Essential terms to be aware of in relation to family are ancillary relief, child contact, consent order, cross petition which is when parties divorce by mutual consent, decree absolute, decree nisi, parental responsibility, petition, prenuptial arrangement, and staying contact.

Essential terms to understand in civil litigation are acknowledgement, admission, allocation, bankruptcy, claim assessor, claimant, codicil, conversion, counterclaim, damages, defamation, default judgement, discrimination, duty of care, enforcement, fiery facias, injunctive relief, indirect discrimination, liability, malicious prosecution, mediation, particulars of claim, plaintiff, respondent, warrant of execution, and many others.

In case of wills and intestacy, one must be familiar with the meaning and use of bequest, grant of probate, legacy, legatee, letter of administration, probate.

Key abbreviation in Civil Law are CSA; CICA; CMR; IVAs; MIB; OFT; UKCPA.

The final module is on Local Government mainly because some cases can end up in court or a tribunal and require a legal interpreter, such as care proceedings, eviction and benefit fraud. The local authorities part deals with council services, planning permissions, building regulations. Housing explains people’s basic rights and the procedures in relation to homelessness, housing, tenancy agreements, possession orders, and eviction. This part is supplemented by a brief description of council tax, its bands, and benefits. The third main topic of this module is social services. This is often an eye opener for readers who have not had much dealings with social services and family courts. It provides an insight into how social services become involved and their procedures in the case of child abuse and neglect. It explains care orders, foster carers, and adoption.

Terms one should really know and know how to translate into one’s language when dealing with areas of this topic are adoption, rent arrears, assured shorthold tenancies, bidding in relation to council properties, building regulations, case conference, Child Protection Register, core group meeting which can mean care plan reviews in this context, council tax benefit, eviction, fostering, squatter, etc.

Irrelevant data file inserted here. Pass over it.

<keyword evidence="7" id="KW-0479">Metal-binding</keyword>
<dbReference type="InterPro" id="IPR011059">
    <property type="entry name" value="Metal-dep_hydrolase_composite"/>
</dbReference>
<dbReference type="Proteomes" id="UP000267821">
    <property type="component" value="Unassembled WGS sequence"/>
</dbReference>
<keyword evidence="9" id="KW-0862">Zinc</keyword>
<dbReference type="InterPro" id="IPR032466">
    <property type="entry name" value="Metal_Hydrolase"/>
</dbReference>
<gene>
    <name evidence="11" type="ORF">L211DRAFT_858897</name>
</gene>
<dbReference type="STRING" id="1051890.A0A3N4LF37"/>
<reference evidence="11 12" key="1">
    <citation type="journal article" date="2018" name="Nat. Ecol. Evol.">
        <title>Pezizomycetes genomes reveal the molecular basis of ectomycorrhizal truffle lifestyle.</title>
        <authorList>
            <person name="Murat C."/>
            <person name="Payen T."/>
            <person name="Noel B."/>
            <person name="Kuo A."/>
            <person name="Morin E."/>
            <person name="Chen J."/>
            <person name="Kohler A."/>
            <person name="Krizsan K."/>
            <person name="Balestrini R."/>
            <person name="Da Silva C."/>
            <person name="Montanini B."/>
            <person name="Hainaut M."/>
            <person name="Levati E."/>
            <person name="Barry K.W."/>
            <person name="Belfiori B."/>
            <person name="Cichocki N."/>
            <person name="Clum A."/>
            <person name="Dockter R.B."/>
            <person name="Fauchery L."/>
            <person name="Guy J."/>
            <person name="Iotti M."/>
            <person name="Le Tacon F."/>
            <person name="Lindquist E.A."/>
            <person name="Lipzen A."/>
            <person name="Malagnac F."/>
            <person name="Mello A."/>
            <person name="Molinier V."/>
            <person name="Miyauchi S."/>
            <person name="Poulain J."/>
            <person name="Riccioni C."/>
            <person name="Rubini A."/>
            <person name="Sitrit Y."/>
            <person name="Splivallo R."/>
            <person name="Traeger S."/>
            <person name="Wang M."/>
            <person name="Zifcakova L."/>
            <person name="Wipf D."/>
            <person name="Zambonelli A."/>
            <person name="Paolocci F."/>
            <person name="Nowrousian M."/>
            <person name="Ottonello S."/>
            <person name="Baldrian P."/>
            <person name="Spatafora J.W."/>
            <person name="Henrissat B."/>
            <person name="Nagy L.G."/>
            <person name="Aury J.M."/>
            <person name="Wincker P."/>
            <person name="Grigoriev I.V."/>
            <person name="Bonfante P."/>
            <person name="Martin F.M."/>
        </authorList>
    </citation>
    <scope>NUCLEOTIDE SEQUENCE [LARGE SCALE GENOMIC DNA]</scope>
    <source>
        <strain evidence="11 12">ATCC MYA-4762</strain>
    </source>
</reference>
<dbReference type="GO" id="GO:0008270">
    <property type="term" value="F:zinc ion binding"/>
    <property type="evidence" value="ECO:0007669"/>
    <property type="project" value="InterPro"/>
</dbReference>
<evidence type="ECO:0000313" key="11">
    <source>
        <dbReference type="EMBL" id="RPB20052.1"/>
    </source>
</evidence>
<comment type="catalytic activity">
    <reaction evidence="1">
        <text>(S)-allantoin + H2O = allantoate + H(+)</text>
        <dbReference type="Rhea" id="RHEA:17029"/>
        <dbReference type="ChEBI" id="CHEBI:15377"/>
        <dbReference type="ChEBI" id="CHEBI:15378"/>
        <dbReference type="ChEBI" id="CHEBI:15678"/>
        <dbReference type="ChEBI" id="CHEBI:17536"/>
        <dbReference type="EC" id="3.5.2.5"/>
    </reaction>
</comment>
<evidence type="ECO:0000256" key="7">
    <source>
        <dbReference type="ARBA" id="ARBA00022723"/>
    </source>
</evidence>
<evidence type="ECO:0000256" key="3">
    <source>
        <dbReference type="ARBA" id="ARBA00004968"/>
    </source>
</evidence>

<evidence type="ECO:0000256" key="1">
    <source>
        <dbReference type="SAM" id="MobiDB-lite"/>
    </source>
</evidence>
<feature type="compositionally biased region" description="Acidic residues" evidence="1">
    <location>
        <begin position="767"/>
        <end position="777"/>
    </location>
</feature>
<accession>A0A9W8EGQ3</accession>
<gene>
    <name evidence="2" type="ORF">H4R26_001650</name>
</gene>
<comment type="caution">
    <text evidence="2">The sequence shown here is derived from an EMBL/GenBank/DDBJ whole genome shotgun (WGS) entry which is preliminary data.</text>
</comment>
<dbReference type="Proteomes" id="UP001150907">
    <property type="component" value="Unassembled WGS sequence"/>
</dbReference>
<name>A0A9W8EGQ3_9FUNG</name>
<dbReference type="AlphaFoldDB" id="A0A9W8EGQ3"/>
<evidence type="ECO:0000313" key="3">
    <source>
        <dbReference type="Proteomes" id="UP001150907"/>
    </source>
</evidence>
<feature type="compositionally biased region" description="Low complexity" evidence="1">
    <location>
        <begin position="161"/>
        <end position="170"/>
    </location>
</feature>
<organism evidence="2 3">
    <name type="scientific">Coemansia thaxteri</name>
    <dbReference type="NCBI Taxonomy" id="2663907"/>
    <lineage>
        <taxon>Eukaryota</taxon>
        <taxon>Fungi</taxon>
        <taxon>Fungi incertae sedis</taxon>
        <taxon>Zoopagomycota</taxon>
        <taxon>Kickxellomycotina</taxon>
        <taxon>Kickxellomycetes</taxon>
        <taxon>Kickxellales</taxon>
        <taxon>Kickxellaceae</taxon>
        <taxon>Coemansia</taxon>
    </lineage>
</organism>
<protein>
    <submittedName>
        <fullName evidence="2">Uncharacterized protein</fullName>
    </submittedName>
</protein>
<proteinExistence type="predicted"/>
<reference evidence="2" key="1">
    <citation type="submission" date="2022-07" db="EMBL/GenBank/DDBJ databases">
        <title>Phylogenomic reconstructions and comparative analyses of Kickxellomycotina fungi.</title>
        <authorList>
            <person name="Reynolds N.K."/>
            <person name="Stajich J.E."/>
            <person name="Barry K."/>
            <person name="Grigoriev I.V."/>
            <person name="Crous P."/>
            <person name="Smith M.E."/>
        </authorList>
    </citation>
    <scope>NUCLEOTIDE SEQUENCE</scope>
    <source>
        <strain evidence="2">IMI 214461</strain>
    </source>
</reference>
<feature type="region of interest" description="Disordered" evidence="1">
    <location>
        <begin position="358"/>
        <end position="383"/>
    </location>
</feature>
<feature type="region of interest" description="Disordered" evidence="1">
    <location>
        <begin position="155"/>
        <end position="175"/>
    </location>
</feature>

Most common abbreviations are ABC; ASBOs; ASD; CAFCASS; CDAIUCYP; FCA; IRO; MSI; SEN; SLD for severe learning difficulty; etc.

I find that having studied and understood the meaning of these topics/terms interpreters are equipped to accurately interpret in these settings. The 7 modules of this preparatory course provide plenty of support to enable students to achieve this purpose. It also introduces different interpreting techniques, note-taking basics, intervention techniques, and speechpool. Speechpool, as its name suggests, is an open collection of speeches which everyone can use for practice simultaneous interpreting. Helena El Masri also provides you with a tutor in your language if you enrol on the course. I believe, though one can only talk on one’s own behalf, that most of us are dedicated teachers who go out of our way to help students who want to learn. Classes can work as study circles where everyone can share and develop their knowledge but also practise consecutive and simultaneous interpreting, sight translations and receive feedback on written work. Having read through the modules, completed the exercises and translations, you will be able to sit for the exam and interpret with confidence.

Sources: www.dpsionline.co.uk

www.cps.gov.uk

www.speechpool.net